Earthquakes South of Hekla Volcano

Hekla vocano.

Hekla vocano. Bjarnason

Vala Hafstað

More than 320 tremors have registered in the vicinity of Hekla volcano, South Iceland, since shortly before noon yesterday, more than 150 of them since 6 pm last night, reports.

The largest earthquake was of magnitude 5.2. It hit the area at 1:21 pm yesterday. Its source was by Vatnafjöll mountains, about 7.5 km south of Hekla volcano. It was widely felt in South Iceland, as well as in the capital area. The largest aftershocks measured 2.7 in magnitude.

According to the Icelandic Met Office, the M5.2 earthquake occurred on the easternmost side of the 70-km-long South Iceland fracture zone, which extends from Hengill mountain in the west to Vatnafjöll mountains in the east. Geophysicist Magnús Tumi Guðmundsson tells there is no reason to think there is a connection between the seismic activity and a potential eruption in Hekla.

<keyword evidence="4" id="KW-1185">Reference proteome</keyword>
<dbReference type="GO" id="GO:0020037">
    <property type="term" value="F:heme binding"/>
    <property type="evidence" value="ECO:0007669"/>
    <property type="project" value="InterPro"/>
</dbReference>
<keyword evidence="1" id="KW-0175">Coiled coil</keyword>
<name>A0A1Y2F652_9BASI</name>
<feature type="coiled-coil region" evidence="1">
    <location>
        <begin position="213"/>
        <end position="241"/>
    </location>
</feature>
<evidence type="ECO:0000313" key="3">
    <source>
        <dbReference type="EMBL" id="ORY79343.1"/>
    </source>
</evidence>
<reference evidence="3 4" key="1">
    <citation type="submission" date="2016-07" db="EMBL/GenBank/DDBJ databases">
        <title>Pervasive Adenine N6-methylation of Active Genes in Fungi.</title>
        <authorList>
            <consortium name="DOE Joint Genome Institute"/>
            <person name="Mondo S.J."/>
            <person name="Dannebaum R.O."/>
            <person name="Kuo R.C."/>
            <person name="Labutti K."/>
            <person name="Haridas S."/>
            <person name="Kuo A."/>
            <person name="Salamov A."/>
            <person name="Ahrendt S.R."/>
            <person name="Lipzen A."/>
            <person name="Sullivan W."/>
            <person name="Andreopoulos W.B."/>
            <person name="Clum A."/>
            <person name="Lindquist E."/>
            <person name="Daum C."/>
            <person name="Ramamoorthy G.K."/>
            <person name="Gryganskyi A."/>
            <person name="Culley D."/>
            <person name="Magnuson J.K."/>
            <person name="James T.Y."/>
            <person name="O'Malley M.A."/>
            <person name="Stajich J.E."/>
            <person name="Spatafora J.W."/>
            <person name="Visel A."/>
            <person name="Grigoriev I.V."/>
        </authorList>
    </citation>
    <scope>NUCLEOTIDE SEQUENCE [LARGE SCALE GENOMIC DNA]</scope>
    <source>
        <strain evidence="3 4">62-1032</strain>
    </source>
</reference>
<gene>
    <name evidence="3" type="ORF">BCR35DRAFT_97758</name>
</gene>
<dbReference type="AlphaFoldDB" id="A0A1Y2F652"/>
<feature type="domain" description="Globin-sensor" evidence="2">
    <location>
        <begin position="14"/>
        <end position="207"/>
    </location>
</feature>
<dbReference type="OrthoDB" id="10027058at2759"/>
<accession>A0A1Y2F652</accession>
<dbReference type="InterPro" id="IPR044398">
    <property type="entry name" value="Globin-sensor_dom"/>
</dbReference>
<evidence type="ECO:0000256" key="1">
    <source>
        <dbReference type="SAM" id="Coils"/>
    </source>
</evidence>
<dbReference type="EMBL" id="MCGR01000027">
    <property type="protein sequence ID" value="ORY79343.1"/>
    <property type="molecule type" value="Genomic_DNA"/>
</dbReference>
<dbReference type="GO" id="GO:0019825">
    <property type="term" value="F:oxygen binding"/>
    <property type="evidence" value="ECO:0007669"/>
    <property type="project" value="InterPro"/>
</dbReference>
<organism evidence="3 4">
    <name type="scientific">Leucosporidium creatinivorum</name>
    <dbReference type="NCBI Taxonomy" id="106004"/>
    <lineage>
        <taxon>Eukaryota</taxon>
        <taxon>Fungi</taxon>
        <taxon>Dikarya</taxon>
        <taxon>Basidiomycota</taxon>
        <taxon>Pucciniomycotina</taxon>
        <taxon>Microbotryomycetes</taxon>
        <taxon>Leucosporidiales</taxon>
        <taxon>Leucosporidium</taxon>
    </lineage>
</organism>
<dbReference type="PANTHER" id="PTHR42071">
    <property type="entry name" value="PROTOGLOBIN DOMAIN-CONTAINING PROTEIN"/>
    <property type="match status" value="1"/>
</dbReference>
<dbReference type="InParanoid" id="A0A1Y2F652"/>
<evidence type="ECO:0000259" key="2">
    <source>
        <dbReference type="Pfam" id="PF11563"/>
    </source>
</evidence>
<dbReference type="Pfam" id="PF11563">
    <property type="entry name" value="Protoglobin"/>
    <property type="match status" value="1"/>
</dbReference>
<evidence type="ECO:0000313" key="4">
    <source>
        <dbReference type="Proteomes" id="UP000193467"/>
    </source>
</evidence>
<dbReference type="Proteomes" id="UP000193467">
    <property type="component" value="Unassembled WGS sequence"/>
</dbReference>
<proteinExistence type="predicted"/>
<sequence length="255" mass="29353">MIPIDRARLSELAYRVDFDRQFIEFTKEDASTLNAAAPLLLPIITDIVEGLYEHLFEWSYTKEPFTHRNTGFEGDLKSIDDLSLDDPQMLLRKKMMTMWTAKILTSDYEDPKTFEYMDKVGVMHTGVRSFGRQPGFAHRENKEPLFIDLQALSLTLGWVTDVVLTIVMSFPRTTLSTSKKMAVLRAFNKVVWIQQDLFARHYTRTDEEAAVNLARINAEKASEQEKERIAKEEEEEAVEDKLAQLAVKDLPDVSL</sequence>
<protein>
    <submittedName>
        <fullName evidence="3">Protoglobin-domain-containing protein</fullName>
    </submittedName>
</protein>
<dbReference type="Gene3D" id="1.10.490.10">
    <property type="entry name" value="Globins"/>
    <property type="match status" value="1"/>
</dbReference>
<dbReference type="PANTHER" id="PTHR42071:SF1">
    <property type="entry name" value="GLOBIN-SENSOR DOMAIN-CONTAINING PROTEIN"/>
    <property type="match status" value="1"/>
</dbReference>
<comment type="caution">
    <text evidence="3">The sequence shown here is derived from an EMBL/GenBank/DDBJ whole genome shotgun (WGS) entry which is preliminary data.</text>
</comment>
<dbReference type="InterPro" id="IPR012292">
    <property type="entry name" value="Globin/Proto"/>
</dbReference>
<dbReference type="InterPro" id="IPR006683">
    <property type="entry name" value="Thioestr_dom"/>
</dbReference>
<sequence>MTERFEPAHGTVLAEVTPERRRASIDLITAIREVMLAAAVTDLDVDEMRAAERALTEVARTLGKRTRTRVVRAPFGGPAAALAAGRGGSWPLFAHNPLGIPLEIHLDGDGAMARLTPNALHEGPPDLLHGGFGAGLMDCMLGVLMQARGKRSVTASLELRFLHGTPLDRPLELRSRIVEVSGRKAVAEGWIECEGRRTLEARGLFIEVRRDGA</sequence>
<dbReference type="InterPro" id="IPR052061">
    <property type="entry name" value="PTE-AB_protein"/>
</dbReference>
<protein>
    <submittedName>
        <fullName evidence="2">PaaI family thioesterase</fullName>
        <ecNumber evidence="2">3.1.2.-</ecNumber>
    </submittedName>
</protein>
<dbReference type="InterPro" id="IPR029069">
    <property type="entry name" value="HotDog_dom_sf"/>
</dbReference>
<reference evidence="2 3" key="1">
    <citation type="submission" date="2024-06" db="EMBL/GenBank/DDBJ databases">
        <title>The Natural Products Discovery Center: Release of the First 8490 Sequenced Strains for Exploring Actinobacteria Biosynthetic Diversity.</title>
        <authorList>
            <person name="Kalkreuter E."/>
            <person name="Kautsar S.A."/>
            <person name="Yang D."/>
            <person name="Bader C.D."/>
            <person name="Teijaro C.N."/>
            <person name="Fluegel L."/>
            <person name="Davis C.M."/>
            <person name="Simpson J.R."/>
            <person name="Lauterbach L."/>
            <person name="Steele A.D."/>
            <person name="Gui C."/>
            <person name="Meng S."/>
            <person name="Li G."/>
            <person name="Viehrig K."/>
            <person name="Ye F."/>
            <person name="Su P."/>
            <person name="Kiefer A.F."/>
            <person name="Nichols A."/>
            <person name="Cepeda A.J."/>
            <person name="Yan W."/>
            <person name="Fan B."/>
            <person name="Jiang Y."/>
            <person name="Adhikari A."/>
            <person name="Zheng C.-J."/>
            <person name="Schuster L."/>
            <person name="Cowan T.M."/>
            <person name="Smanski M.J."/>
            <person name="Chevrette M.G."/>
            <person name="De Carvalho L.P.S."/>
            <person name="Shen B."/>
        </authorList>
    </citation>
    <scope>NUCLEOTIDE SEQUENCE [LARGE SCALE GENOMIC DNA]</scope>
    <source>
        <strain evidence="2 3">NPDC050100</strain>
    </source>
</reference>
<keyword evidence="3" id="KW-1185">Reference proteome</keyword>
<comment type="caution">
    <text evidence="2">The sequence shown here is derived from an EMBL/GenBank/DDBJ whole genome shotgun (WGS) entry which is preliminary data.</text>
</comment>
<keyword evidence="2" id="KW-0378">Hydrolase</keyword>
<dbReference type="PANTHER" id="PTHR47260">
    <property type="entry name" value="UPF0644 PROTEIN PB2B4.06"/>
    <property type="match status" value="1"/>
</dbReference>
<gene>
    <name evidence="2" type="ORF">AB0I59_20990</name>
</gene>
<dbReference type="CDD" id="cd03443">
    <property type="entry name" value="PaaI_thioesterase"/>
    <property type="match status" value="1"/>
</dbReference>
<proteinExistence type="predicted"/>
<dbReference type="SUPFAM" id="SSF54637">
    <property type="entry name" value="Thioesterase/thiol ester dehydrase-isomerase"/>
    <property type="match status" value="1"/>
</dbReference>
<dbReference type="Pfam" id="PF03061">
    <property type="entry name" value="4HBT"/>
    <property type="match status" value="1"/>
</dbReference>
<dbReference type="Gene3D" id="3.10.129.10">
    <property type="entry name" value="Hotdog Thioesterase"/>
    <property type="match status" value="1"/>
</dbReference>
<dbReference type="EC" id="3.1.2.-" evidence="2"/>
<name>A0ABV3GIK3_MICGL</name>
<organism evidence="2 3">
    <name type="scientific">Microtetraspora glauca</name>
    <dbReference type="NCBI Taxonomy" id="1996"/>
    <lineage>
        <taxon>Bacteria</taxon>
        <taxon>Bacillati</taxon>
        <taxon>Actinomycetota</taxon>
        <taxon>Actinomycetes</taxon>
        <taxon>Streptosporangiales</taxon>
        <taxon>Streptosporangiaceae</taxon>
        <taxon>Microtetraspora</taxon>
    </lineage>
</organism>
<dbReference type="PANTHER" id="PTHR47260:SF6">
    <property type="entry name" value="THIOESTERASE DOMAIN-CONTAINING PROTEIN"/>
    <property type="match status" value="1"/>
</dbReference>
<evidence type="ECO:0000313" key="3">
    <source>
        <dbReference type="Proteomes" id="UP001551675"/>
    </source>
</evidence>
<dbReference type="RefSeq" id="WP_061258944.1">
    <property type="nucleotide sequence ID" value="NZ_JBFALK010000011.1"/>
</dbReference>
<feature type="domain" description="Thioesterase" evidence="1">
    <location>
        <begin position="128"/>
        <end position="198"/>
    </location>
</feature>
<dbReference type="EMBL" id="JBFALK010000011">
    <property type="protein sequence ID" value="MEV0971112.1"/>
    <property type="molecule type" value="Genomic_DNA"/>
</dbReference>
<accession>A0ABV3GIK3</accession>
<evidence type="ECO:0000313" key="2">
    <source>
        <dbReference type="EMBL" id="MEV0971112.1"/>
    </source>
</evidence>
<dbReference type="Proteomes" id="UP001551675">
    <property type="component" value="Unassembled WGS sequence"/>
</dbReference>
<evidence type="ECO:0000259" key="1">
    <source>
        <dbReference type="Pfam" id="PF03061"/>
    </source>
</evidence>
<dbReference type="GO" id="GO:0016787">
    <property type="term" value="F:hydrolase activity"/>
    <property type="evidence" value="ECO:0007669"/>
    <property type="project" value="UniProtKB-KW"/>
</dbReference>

The green star shows the location of the seismic activity.

The green star shows the location of the seismic activity. Map/Icelandic Met Office

“Initial indications suggest there is much more likely a connection between this and movements in the South Iceland fracture zone, where Iceland’s largest earthquakes occur, where the tectonic plates are moving against each other, creating friction,” Magnús states. As they rub against each other, earthquakes occur.

He notes that the last earthquake to occur near Vatnafjöll mountains hit in 1987 and was of magnitude 5.9. “Considerably larger, but in a similar location,” he continues. “Then you have the aftershocks that follow.” They are typical, he states, when the surrounding area is recovering from a quake.

Hekla erupted in 1991, four years after the aforementioned earthquake, then again in 2000, but has not erupted since.

The Icelandic Met Office is closely monitoring the area. You can follow seismic activity on .




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